Words: Leanne Cloudsdale,
journalist and communications consultant
“It’s much easier to play with things when I can find them easily. I used to tip my Lego all over the floor, so that I could see all the pieces and my Mummy and Daddy would go crazy!” giggles 8-year-old Jana, as she walks over towards her bean bag and takes a seat. “Everything lived in big plastic boxes before, so when I had an idea of something I wanted to build – like a house or a car, it always got really messy. Special pieces got lost because they were so small. I’d need some wheels or an edge bit, but they’d go missing.” Standing up to reach for a Lego ‘campervan’, Jana proudly opens its door and points to a tiny stove, complete with frying pan and microscopic-sized sausages. “You can cook and sleep in here” she says, with conviction.
Welcome to Jana’s playroom. A space where she can focus on the important things in life – like drawing pictures, reading storybooks, and immersing herself in the wonderful world of make-believe (with some homework thrown in, for good measure). Adult intervention is rarely required because every doll, felt-tip pen or dinosaur is easily accessible, positioned within safe reach and clearly visible. This is Jana’s universe; the place where she feels happy, surrounded by all her favourite things.
Jumping to her feet, she pointed at the poster of some harvest mice above her desk. “See that?” she asks, “this is my magnet board. I can put pictures on it whenever I want. I don’t even need to ask because the magnets are so clever. They stick on, and come off, really easily – like magic. Right now, I have the mice, a wombat and a sloth up there, but maybe in a day or two it might be something else. It’s a good place for me to put things I want to see all the time when I’m sitting doing schoolwork, or colouring-in.”
Attention is quickly diverted towards a collection of animal figures. Jana picks up a zebra and asserts, “They are all so much better here, than hidden away in a box. They really like living on the top of the cabinet and don’t like to be moved. It’s better for them to all stand facing the same way because then I can see them all, all the time. Sometimes the giraffe wants to be at the front – other days the seal wants to sit there instead. But they always stay here together at night.”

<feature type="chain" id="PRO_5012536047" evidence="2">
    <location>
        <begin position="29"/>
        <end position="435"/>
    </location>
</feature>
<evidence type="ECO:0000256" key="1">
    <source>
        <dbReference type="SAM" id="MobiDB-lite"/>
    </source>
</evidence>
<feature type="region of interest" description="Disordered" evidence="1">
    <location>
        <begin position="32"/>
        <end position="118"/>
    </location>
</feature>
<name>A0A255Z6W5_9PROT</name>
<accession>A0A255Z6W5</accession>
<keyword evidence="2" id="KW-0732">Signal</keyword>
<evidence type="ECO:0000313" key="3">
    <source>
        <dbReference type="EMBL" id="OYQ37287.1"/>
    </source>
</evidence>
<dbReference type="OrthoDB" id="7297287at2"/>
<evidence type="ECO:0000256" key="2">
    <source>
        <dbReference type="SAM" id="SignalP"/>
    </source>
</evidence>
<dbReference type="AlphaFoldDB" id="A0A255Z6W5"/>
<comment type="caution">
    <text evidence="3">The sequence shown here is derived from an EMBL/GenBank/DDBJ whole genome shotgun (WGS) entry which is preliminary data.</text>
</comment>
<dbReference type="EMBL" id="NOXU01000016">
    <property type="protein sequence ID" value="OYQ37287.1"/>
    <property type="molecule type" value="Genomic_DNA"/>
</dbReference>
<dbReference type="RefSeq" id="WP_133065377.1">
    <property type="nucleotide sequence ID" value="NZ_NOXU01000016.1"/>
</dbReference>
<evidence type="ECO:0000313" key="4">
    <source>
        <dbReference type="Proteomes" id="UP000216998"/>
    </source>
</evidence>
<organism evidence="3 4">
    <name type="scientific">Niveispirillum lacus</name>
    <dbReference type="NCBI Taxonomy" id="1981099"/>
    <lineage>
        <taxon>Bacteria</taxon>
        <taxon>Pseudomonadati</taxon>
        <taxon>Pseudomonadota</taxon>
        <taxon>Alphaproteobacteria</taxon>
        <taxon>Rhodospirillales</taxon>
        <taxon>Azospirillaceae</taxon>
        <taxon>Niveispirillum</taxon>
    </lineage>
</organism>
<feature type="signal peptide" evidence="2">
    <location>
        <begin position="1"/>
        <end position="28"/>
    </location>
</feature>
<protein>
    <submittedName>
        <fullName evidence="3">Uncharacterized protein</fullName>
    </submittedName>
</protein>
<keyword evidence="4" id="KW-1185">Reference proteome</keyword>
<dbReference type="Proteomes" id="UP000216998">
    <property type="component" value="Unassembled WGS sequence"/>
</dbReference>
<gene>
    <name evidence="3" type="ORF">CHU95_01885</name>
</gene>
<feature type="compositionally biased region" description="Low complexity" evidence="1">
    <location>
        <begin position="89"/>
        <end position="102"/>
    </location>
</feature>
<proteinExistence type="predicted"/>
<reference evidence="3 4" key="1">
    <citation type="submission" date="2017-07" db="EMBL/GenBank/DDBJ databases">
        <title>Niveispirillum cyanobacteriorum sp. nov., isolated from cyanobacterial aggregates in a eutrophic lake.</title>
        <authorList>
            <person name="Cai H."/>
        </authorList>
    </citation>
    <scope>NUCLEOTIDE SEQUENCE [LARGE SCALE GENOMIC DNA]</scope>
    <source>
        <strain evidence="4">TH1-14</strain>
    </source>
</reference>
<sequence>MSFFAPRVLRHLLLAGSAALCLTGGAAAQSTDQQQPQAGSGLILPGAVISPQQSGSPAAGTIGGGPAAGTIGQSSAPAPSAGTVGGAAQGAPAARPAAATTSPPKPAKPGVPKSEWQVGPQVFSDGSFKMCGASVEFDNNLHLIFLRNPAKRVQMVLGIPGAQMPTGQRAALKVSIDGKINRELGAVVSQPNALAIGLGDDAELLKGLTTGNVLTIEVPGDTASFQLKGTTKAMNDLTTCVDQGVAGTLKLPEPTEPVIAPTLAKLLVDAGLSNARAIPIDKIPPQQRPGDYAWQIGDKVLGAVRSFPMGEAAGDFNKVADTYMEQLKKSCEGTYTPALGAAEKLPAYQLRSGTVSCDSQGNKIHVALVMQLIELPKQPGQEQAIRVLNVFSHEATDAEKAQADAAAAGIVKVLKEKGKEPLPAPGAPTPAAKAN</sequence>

Jana and her parents moved into their [newly built] home in 2018. Located a short walk from the centre of town, it is a light-filled, spacious property with an open-plan living area on the ground floor, leading out to a lawned garden. Buying the house off-plan meant they had the exact dimensions for each room – which made it easy to buy furniture before moving in. Vitsœ was a natural choice, Jana’s father explains, “With so many books, records and general life stuff, we knew we’d need a way to manage things and make sure everything was off the floor.
Even though the house was bought off-plan and has a very modern interior, there were still awkward spots in some of the rooms. Vitsœ made them all into useful spaces – which they’d never have been otherwise. The 606 shelving has given everything a place and the 606 desk-shelves mean my wife and I can work from home without bringing in any additional pieces of furniture to take up valuable floor space.”
Back in Jana’s playroom, the ‘Lego drawer’ is open and she is immersed in play. When asked which part of the room she likes best, her response is immediate. In a flash she’s on tiptoes, reaching up to grab a home-made clock. “Everything on this shelf are my memories. My grandpa is an engineer. He helped me to make this clock for my homework once and I won an award for it! The pink painted box has all the little toys that I loved from when I was a baby – wind-up ones that move on their own. Mummy bought me the globe from Spain – it’s even got the equator on it! Sometimes we bring it down and we talk about all the different continents. It’s better for me to keep them up there, because I don’t need to play with them every day, but I still like to see them.”
Next on the agenda is a fossil. Opening the pocket-sized presentation box, Jana inspected the fossil and commented, “Guess what? I found this on a beach. It drifted near me. I thought maybe it was just a rock, but one side had a pattern on it like a fish, so I think a rock fell on it while it was alive, and it never moved. Millions of years later and this pattern has formed. It doesn’t feel real. People might think it’s ancient pottery – but it really was alive once!”
Books are grouped by language and subject. Some in Catalan, which Jana is learning. Others in English and Sinhala. Stickers, crayons, cuddly toys and schoolbooks are neatly arranged by Jana – who is very much in charge and happily keeps things looking tidy. When asked what’s so great about having a Vitsœ playroom, she swirls around on the spot and says, smiling, and slightly out of breath, “Well. When I get taller, I can just move the desk up higher can’t I? I won’t need anything else. I can keep it all until I grow up and go to university. I won’t need to get other shelves or a new desk my whole life!”